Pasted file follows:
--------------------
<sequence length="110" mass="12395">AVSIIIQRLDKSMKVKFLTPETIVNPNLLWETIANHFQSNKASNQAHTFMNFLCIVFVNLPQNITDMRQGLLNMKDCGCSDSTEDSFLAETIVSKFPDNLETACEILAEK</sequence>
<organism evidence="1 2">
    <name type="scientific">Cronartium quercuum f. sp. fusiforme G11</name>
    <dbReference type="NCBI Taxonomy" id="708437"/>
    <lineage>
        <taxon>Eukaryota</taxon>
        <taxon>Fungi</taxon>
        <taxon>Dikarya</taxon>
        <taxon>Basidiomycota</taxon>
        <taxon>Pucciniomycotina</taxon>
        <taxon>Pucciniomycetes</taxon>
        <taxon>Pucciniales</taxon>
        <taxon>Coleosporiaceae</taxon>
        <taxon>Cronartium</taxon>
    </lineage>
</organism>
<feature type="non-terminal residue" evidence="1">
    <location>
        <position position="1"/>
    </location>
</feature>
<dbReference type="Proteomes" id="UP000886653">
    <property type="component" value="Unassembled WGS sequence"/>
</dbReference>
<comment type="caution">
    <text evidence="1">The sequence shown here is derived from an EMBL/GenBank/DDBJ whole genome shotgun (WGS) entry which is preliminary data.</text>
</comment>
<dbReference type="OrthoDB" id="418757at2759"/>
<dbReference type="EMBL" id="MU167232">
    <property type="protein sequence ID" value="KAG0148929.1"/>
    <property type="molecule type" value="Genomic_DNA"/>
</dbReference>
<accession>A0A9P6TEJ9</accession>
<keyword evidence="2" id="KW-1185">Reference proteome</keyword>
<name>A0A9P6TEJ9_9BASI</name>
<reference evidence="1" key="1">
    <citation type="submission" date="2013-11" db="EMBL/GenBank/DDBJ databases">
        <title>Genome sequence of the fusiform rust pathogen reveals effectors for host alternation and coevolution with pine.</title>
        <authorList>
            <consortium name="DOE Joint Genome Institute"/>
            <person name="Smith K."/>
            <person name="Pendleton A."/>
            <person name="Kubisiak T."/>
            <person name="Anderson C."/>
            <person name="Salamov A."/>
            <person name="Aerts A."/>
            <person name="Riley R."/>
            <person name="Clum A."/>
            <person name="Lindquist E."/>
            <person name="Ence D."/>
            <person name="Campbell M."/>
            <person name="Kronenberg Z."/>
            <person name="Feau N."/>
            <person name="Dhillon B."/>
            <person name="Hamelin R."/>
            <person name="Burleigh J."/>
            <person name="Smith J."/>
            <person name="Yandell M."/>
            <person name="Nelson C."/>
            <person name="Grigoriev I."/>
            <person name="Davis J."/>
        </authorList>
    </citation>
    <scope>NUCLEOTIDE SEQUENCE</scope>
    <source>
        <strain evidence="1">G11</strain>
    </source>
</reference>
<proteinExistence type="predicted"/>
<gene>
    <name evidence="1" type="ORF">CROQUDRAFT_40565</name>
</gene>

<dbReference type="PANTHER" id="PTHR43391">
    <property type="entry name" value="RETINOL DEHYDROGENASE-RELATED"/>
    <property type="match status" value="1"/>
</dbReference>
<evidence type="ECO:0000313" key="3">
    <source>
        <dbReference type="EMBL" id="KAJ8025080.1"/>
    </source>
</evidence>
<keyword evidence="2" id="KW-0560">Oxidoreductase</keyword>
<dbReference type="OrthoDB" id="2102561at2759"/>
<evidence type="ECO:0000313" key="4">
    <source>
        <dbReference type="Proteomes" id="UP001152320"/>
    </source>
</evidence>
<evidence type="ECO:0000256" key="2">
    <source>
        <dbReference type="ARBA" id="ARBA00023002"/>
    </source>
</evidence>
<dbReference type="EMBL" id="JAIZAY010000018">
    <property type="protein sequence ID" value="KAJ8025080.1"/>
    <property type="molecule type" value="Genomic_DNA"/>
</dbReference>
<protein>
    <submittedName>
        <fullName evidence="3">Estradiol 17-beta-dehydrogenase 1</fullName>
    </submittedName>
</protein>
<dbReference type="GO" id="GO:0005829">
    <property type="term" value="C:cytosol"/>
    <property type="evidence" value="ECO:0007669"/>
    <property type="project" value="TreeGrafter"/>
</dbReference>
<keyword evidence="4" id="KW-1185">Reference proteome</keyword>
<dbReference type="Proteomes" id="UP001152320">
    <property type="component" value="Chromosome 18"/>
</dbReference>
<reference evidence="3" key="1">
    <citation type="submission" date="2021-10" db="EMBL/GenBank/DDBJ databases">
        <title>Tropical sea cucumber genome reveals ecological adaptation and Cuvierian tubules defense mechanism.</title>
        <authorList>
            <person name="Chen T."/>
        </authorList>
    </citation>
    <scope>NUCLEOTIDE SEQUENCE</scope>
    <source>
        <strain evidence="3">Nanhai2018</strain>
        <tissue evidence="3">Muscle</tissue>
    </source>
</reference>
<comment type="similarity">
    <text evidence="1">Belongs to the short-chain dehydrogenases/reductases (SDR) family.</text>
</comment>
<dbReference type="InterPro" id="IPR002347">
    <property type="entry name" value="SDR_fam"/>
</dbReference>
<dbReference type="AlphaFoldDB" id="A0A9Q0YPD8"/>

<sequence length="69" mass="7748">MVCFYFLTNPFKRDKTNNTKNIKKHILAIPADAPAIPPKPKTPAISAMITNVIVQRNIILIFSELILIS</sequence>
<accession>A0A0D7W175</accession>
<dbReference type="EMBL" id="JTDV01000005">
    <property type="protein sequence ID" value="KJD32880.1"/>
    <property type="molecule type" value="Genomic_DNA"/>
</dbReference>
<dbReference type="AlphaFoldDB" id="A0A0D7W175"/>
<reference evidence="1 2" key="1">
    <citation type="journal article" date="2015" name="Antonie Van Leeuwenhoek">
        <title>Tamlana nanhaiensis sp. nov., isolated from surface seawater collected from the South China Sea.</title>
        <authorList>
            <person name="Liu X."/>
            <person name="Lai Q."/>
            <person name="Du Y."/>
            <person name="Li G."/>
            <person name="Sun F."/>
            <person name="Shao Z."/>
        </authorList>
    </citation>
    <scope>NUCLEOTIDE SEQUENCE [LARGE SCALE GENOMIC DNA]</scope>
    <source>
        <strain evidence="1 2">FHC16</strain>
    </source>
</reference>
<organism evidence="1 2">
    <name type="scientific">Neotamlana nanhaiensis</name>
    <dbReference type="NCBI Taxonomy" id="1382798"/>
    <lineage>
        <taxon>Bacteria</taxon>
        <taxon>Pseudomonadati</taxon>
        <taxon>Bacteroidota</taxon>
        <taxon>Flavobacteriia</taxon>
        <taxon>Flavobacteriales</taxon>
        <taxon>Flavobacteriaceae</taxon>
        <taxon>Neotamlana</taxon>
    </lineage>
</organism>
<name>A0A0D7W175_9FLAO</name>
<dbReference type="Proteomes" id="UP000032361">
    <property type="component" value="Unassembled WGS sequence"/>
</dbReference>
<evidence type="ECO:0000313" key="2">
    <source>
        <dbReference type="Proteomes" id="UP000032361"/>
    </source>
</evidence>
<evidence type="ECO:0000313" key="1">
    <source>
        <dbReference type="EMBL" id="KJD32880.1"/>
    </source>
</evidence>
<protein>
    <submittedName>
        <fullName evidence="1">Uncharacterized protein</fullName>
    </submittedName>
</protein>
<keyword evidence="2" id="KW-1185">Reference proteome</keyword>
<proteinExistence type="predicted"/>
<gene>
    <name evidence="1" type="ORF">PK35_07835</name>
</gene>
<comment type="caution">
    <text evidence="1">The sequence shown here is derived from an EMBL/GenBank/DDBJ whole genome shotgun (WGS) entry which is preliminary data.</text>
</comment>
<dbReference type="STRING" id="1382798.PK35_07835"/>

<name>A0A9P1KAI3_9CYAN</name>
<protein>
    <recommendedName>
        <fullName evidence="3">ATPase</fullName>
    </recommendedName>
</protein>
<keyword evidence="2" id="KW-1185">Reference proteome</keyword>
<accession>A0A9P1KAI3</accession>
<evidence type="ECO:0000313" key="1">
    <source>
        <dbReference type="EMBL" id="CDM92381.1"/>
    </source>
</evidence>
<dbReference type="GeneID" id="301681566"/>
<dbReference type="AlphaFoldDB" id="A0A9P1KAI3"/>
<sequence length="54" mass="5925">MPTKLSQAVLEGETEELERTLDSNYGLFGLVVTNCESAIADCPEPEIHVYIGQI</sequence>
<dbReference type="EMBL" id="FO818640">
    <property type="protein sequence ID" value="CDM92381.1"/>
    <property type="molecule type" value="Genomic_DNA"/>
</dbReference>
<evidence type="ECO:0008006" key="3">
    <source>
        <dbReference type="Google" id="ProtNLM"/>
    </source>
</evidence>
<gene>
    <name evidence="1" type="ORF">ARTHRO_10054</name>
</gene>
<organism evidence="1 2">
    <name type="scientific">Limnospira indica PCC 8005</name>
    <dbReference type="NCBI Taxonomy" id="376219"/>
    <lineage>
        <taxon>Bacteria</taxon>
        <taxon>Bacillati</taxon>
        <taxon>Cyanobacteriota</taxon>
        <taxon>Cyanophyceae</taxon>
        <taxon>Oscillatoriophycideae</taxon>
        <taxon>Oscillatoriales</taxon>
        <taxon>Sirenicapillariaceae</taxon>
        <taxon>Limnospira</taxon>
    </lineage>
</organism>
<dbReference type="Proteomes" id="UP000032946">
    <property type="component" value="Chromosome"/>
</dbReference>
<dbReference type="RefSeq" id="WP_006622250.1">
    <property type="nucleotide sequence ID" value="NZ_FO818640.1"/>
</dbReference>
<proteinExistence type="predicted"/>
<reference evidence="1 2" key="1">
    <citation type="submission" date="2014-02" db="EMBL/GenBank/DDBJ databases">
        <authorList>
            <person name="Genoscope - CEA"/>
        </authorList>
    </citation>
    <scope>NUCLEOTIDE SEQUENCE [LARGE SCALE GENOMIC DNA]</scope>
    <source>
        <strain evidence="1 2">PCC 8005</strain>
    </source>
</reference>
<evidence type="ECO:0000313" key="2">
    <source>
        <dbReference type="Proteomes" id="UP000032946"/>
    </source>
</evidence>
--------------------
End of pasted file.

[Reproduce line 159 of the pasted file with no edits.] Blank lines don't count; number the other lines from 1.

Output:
    <lineage>